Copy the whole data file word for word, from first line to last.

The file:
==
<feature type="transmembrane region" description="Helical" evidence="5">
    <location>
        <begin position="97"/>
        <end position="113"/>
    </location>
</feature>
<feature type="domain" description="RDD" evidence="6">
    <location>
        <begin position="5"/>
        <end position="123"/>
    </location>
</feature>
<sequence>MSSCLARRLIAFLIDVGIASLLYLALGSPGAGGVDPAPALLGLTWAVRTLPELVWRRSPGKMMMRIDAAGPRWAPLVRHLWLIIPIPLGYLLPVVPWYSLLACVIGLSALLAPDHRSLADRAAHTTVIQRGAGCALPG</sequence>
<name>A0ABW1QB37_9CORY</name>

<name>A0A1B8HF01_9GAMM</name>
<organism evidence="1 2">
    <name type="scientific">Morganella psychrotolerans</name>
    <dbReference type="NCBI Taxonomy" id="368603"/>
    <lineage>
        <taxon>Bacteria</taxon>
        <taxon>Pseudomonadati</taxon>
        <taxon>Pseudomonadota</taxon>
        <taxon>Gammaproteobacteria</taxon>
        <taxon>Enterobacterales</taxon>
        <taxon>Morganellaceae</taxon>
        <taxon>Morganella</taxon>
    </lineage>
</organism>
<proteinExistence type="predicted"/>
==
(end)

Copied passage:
<feature type="transmembrane region" description="Helical" evidence="5">
    <location>
        <begin position="97"/>
        <end position="113"/>
    </location>
</feature>
<feature type="domain" description="RDD" evidence="6">
    <location>
        <begin position="5"/>
        <end position="123"/>
    </location>
</feature>
<sequence>MSSCLARRLIAFLIDVGIASLLYLALGSPGAGGVDPAPALLGLTWAVRTLPELVWRRSPGKMMMRIDAAGPRWAPLVRHLWLIIPIPLGYLLPVVPWYSLLACVIGLSALLAPDHRSLADRAAHTTVIQRGAGCALPG</sequence>
<name>A0ABW1QB37_9CORY</name>

<name>A0A1B8HF01_9GAMM</name>
<organism evidence="1 2">
    <name type="scientific">Morganella psychrotolerans</name>
    <dbReference type="NCBI Taxonomy" id="368603"/>
    <lineage>
        <taxon>Bacteria</taxon>
        <taxon>Pseudomonadati</taxon>
        <taxon>Pseudomonadota</taxon>
        <taxon>Gammaproteobacteria</taxon>
        <taxon>Enterobacterales</taxon>
        <taxon>Morganellaceae</taxon>
        <taxon>Morganella</taxon>
    </lineage>
</organism>
<proteinExistence type="predicted"/>